'Where Do We Fit In?' Phoenix Seniors Face Possible Relocation
The need for more affordable housing in Phoenix could lead to some low-income seniors being forced to move.
On the edge of the popular Roosevelt Arts District, just north of new, high-rise luxury apartments sits a city-owned, two-story complex built for people 55 and older. Linda Reese has called Deck Park Vista home for 13 years.
“Where do we fit in?” she asked. “Really and truly?”
That’s the question Reese posed to the Phoenix Residential Investment Development Effort (P.R.I.D.E.) Board, a nonprofit corporation created three decades ago to help the city increase housing opportunities for people with lower incomes.
During the board’s last meeting, members voted to spend up to $10,000 on a market study to redevelop Deck Park Vista.
Joe Peters, another Deck Park Vista resident, asked the board why the complex can’t stay as it is.
Board President Jason Israel said that no conclusion had been made. The study will look at what kind of needs exist in the downtown area.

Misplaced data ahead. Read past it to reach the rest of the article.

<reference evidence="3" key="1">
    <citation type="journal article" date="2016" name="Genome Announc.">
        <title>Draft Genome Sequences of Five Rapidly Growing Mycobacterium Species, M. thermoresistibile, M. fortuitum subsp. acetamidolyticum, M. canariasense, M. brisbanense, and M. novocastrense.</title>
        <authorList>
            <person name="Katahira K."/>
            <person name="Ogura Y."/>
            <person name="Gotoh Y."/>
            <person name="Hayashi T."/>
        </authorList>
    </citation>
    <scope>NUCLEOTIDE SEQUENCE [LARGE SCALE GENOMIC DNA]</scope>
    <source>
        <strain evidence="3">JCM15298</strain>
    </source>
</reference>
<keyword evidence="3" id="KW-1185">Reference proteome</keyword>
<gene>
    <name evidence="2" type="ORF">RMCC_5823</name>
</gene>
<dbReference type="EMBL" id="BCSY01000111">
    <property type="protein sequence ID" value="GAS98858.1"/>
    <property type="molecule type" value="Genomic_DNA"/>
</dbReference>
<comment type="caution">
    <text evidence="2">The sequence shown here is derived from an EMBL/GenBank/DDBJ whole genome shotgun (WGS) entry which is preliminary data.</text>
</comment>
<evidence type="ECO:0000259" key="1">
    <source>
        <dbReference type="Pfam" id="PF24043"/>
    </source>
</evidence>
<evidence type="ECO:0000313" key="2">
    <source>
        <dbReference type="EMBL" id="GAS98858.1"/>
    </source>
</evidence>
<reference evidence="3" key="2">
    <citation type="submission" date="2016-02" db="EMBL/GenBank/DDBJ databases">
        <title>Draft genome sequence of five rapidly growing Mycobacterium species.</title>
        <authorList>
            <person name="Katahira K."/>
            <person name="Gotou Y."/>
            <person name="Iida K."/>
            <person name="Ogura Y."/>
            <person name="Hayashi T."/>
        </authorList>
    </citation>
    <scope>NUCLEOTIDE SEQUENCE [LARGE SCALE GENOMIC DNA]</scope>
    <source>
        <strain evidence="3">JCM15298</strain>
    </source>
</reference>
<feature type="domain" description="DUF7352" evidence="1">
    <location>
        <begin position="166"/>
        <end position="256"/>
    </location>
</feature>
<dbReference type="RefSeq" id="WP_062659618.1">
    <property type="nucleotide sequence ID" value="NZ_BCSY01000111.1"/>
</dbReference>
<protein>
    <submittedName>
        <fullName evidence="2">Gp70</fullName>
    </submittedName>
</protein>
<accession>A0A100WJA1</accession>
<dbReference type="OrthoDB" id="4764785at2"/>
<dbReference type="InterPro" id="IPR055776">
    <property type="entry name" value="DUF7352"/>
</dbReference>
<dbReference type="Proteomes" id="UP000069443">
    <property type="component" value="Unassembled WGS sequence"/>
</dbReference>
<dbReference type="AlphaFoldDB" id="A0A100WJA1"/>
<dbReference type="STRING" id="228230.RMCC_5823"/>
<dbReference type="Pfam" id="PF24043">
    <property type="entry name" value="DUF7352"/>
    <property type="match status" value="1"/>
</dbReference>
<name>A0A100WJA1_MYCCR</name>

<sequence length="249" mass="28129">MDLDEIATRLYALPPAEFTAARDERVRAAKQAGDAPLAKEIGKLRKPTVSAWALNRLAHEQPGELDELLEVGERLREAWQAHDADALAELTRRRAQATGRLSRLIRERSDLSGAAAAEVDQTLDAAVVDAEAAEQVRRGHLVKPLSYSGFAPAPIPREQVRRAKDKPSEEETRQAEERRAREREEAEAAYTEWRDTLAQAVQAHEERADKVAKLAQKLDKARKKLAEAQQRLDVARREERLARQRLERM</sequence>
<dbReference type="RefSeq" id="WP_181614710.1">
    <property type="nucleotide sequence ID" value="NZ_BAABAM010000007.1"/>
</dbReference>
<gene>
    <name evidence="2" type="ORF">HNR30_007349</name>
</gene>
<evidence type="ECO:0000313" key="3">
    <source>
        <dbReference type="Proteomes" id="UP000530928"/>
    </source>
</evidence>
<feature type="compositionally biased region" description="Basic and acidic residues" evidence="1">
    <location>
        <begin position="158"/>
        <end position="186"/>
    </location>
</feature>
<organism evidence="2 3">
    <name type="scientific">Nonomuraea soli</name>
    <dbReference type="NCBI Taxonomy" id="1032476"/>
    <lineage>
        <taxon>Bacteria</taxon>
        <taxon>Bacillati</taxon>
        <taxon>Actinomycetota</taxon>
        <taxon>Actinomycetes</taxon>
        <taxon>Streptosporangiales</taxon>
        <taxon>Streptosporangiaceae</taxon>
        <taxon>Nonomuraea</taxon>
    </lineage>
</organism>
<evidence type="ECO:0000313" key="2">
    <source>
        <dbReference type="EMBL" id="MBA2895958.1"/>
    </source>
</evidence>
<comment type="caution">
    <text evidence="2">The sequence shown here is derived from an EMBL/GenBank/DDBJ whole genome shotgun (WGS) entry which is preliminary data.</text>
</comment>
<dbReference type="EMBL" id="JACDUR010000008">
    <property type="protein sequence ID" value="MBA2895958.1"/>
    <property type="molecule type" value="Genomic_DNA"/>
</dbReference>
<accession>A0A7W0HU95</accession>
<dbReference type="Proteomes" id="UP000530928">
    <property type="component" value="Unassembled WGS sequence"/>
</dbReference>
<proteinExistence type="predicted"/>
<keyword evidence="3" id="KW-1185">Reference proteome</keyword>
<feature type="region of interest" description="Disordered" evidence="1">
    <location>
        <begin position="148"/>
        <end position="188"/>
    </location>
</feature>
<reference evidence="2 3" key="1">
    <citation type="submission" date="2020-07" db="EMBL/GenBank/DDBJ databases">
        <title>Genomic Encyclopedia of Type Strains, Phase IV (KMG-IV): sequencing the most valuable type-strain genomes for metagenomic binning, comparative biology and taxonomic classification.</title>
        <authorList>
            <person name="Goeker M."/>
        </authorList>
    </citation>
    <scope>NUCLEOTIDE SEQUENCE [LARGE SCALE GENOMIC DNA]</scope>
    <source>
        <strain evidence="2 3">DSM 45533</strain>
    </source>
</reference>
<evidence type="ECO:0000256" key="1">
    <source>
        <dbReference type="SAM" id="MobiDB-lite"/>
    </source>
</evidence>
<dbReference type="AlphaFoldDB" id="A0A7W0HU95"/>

“The property itself, from a pure real estate perspective, is being underutilized,” he said. “There’s a tremendous demand for clean, safe, quality affordable housing in this town.”
If the market study gauges enough demand, the current 56-unit complex for seniors could turn into hundreds of units open to all ages. It’s not something Linda Reese wants to see.
“I’m 69-years-old and I have to leave a home I intended to say in for the rest of my life,” she said.
If the complex is torn down, Phoenix says it will help residents move to other city-owned housing communities and, if they want, return after Deck Park Vista is redeveloped. Providing moving costs to seniors who choose to move out-of-state is another option.
The market study could be ready in August.